Sunday, December 2, 2012

Friday Follow Up ~ Book Review: "Poverty Prepping"




My apologies for the delay in posting. A rather nasty round of the flu hit our little corner of world. I will probably write something about it a little bit down the line.

 It seems I sparked a very spirited conversation about "pop tarts and crackers". Let me first and foremost say they ARE NOT the food items RECOMMENDED BY THE AUTHOR. The author was merely commenting on the fact that you could survive a week on "pop tarts and crackers" if that was what you had on hand. I agree with Susan Gregerson on this point. You could survive on "pop tarts and crackers" for a week. It is my hope that you would have plenty of water on hand because they are perhaps the two driest foods you could have but if push comes to shove her premise that anything is better than nothing is correct.

As much as I agree with that I simply cannot get behind the idea of chapter 3 titled "Don't Obsess with Nutrition". In my opinion in a crisis situation proper nutrition becomes more important than ever and if you are going to make the effort to prep you should make the effort to do so in a nutritionally balanced manner. Even on a limited budget with good rotation practices you can include foods that offer nutritional diversity.

All that aside, my final comment of Monday's blog was more a question pertaining to the standard food shopping habits of people in general. Next time I will emphasize my point more clearly.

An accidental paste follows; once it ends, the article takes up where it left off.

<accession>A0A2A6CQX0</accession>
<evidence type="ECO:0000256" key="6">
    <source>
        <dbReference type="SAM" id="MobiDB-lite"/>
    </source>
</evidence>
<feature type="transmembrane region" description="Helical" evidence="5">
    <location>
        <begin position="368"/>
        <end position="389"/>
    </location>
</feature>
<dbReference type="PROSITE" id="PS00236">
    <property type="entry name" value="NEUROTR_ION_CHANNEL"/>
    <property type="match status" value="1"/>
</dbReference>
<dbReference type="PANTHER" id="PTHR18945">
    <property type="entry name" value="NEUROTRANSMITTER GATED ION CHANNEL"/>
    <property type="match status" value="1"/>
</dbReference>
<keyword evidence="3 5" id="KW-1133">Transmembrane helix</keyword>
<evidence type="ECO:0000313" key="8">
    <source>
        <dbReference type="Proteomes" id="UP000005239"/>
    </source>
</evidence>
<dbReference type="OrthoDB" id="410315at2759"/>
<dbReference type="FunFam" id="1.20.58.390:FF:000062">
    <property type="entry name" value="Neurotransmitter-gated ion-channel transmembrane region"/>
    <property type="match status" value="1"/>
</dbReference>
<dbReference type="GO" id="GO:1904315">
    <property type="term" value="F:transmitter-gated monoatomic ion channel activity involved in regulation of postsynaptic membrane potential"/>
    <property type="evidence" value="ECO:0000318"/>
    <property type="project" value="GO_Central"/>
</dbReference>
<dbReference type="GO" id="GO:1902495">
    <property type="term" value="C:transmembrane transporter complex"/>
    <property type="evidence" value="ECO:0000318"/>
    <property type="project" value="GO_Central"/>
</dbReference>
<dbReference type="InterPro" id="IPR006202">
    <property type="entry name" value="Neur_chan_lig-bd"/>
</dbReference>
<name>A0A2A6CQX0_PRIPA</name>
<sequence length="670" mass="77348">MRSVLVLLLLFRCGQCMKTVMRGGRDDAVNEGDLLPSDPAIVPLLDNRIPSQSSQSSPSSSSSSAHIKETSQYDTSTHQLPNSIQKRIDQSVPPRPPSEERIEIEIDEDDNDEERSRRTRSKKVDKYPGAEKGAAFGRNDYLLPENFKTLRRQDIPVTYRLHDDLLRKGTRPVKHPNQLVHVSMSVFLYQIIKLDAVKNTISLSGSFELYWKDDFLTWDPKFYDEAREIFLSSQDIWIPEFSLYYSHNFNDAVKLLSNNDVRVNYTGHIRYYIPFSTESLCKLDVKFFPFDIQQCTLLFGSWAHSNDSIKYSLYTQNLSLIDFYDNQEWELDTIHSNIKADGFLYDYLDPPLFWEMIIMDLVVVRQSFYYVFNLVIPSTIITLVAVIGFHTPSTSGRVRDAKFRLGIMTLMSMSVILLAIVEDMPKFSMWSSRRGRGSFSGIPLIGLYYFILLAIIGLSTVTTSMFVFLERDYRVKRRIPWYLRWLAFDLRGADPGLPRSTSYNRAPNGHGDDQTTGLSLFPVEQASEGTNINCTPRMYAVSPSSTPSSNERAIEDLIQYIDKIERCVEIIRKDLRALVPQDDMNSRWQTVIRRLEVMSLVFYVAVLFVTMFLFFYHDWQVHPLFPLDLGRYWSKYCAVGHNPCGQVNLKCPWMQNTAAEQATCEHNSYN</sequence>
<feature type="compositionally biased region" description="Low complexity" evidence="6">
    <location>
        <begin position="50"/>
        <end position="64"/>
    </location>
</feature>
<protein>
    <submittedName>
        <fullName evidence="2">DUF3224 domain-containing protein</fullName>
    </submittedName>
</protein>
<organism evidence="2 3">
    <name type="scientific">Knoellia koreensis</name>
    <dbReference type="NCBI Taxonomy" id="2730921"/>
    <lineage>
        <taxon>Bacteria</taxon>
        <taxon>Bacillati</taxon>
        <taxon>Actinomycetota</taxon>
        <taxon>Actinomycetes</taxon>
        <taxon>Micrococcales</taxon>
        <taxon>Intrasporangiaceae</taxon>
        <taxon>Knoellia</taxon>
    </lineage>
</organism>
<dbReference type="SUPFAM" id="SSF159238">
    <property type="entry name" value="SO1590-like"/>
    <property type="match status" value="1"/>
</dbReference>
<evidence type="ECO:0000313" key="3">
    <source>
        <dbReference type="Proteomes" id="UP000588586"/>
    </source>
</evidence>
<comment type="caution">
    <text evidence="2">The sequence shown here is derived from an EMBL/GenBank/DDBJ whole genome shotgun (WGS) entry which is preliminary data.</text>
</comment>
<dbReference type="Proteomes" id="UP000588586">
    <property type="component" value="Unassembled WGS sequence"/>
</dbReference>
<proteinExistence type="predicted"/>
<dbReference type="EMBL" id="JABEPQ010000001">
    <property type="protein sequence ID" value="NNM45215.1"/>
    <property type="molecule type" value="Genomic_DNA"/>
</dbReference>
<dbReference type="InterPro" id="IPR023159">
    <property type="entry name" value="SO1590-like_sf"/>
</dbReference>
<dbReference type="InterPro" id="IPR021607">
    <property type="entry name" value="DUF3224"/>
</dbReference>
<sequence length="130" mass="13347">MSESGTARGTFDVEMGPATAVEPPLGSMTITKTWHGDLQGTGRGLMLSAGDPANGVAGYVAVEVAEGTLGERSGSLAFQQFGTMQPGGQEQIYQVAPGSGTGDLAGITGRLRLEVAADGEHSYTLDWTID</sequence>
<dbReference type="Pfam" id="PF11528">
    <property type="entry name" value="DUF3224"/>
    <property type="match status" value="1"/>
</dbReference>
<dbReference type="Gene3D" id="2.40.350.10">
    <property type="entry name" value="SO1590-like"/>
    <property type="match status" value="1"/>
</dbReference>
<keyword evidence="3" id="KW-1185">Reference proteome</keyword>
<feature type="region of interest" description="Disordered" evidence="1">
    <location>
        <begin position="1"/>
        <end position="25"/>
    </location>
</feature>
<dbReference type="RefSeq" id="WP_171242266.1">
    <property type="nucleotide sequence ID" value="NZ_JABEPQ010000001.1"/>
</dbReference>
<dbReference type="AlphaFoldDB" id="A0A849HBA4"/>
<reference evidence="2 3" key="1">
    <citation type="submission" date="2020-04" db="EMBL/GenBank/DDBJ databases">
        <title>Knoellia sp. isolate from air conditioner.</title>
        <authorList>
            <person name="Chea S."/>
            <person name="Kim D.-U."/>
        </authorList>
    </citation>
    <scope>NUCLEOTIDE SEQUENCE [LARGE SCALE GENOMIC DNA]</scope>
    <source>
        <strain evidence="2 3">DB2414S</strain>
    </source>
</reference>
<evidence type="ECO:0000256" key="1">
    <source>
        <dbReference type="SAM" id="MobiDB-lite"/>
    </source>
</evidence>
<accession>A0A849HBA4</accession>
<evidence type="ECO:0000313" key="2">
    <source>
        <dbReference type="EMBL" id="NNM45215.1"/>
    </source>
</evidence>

"It is a sad commentary that the author notes that you would be fine “after eating pop tarts and crackers" for a week. IS THAT REALLY ALL THE FOOD PEOPLE KEEP IN THEIR CUPBOARDS? Is that your experience?"

Do people really buy so little that if they were suddenly stuck for a week, missing their "regular" shopping trip, all they would have is pop tarts and crackers? Where we currently live, the probability of this is scenario occurring is very low however when we lived in the city the chances of this happening to people around us was much greater. Oddly enough it seemed they were much more likely to have pop tarts too! Life in our small town certainly is much different. That's not saying we don't have pop tarts available it just seems less folks eat them.

Finishing up I'd like to note that due the flu Monday’s blog will be moved to Tuesday. I have one other bit of information/change to note as well, I have been formally added as an author to Kaya, Google however did not like me using Kaya as my namesake so I will be signing both the blog and any comments I leave as wifeofaprepper from here on out.

As always you can join the Facebook group, like the Facebook community page, and visit the website. All of these are conveniently called “Kaya Self Sufficiency”. I hope you have enjoyed this post and I hope you are getting better at providing as much as you can for yourself and for your family, group, or community.

2 comments:

  1. In regard to prepping on a small budget I would recommend Sprouting. It is cheap and easy. There are many beans / seeds that sprout easily and they keeps for years. Bean and seed are a very dense foods so they do not take up very much storage space. They produce a greater volume of food than other dehydrated foods. I made my sprouters for less than a dollar each. I can make sprouts in 3 days. I made several so I can have a batch of sprouts every day in an emergency.

    http://www.instructables.com/id/Make-This-Sprouter-It-Works-Great/?ALLSTEPS


    Lux

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  2. Thanks for the advice and the link Lux. It is my hope we will get more of this type of participation.

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